With its list of top brands including most of the Haute Horlogerie ‘royalty’, what could possibly go wrong for the annual Baselworld trade show?
Established in 1917, Switzerland’s Baselworld progressively established itself over the decades as the go-to event for the global watchmaking industry, with big name luxury brands such as Patek Philippe and Rolex becoming regular exhibitors – many having impressive permanent booths.
But even a century of tradition can’t insulate a trade show from a fast-moving marketplace. The first inklings that times might be changing came in early 2020 when Bulgari, one of the few horology brands owned by the famous LVMH group, announced officially that it would be leaving Baselworld.
Details on Bulgari’s decision were sparse, only that it intended to “go directly to the market”. Other vague hints were also dropped about how the timing and costs of today did not align with commercial requirements and return on investment.
Today, in a world that has changed more than anyone could have predicted, the private show concept is even more attractive.
In April, the show received another body blow when Rolex, Tudor, Patek Philippe, Chopard and Chanel announced they too would be quitting the event. The official release stating that “The quintet will instead host their own fair early April 2021 in partnership with the Fondation De La Haute Horlogerie (FHH). The show will be held at Palexpo at the same time as Watches & Wonders Geneva, with focus on retailers, the press and VIP customers.”
This series of events coincided with our own reappraisal of the local trade show ecology in Singapore. While we didn’t have an annual expo as prominent as Baselworld or one that featured permanent booths where exhibitors can come and go freely, the trend of brands leaving the big trade shows and moving towards a more private experience was growing.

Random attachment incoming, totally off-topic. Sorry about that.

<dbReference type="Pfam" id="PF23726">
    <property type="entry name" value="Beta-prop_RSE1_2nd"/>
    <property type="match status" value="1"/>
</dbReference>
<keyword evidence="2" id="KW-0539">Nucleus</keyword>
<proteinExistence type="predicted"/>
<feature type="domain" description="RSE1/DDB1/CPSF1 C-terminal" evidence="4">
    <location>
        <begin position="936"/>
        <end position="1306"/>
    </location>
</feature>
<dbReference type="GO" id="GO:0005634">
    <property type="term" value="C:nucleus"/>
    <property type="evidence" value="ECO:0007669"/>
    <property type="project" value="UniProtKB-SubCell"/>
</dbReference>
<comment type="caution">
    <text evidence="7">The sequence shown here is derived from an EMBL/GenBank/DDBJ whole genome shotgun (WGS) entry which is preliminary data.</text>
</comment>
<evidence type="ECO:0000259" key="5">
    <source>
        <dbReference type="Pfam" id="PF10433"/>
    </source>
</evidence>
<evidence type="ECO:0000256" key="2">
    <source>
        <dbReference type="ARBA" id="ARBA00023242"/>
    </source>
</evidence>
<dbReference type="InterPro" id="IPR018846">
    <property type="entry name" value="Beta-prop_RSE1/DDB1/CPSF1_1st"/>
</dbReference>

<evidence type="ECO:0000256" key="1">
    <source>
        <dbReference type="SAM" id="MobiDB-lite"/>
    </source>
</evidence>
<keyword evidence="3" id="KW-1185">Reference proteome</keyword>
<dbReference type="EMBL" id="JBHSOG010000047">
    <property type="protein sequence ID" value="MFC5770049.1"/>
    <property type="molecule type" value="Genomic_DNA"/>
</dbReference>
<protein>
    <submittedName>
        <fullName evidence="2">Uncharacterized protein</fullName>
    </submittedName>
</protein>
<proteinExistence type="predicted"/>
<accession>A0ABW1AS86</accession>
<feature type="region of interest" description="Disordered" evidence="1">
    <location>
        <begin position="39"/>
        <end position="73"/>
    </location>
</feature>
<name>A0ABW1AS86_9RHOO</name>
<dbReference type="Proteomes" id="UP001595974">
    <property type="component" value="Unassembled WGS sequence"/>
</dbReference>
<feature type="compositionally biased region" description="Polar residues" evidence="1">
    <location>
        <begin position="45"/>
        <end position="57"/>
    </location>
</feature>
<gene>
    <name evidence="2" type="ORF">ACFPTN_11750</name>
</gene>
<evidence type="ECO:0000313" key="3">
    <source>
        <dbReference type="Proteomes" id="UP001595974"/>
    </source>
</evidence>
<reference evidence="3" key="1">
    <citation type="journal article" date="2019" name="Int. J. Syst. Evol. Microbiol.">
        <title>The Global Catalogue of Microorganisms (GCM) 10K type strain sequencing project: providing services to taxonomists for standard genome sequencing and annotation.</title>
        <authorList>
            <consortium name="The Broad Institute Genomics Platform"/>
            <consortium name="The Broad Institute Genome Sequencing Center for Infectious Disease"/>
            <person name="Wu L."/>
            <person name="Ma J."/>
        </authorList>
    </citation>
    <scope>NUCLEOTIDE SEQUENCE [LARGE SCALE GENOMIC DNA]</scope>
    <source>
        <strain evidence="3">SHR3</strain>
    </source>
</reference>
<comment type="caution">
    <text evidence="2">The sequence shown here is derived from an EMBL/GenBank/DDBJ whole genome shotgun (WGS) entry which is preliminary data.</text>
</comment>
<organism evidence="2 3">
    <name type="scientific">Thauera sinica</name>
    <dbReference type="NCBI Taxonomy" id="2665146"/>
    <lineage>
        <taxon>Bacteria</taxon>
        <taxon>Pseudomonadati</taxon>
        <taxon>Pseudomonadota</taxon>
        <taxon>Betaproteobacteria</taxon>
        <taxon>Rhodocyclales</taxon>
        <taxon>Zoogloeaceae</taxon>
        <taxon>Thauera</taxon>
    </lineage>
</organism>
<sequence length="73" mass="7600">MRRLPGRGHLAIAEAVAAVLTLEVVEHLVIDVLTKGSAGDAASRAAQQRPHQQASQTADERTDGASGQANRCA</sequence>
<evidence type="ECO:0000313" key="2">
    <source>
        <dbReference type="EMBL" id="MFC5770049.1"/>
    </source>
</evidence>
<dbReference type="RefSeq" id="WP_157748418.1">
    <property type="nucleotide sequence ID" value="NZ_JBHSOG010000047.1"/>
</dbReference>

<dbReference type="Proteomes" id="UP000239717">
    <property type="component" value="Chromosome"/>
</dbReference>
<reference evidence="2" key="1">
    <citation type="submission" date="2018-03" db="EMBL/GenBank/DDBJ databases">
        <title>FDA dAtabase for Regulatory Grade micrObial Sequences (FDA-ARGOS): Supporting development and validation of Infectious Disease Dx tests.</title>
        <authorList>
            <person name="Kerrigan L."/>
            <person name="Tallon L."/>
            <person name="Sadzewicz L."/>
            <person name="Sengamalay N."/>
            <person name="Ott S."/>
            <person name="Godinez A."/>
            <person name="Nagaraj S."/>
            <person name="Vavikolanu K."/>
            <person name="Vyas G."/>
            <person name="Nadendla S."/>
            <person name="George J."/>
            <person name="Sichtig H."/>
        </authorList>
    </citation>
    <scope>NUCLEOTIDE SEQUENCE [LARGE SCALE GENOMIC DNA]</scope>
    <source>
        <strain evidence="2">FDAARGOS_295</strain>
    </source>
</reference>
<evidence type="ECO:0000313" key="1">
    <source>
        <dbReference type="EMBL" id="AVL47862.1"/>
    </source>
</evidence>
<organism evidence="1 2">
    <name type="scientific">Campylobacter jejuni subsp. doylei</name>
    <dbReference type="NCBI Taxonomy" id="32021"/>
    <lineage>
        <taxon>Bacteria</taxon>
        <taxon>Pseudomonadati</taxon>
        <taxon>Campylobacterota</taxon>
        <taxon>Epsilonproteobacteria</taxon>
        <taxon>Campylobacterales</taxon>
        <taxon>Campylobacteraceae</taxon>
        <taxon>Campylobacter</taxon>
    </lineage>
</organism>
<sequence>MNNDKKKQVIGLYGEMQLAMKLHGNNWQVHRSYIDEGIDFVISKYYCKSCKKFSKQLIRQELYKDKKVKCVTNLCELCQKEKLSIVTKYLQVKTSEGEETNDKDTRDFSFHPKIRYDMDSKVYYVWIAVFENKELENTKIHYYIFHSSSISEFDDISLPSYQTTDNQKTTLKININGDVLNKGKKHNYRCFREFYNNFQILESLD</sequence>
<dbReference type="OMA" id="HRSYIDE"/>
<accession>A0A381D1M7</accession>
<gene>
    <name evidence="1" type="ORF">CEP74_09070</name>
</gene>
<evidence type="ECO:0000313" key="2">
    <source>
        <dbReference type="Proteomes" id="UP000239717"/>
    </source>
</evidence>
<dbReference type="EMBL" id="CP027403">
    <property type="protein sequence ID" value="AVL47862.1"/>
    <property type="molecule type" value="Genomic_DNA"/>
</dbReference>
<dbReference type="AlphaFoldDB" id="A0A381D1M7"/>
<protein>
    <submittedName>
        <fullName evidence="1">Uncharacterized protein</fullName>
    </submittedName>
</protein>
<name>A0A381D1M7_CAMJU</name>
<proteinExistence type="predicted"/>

Today, in a world that has changed more than anyone could have predicted, the private show concept is even more attractive. Typically, a business books a spacious hotel suite and dresses it according to brand guidelines. Avoiding the usual rules and regulations imposed by show organizers can bring a number of advantages. For example:
- There’s no longer any need to book a costly space from the organisers or pay hefty preloaded advertising costs.
- Brands can ensure their products are being showcased to their target audience by appointment, rather than to the general crowd, as is the case with conventional exhibitions.
- The time and place of a private show can be planned strategically so that it coincides with other relevant events. This enables visitors to attend several industry-specific shows without the need to make further travel arrangements.
- Staff can stay in the hotel, dispensing with the need for additional accommodation.
With all that being said, of course there are restrictions as to what a brand can express within the confines of a suite. If your product is an industrial digger rather than a luxury chronometer, your need for space, access and heavyweight support becomes dramatically different.
Big shows may have suffered some major trauma in recent times. But down is not out. We expect the most adaptable to survive and find a modified but still relevant place in a changed landscape. As for us, whether our trade show clients prefer big, small or somewhere in between we remain committed to serving their individual needs across the world and, of course, to continue fulfilling our tagline: ‘Revealing your brand at its best’.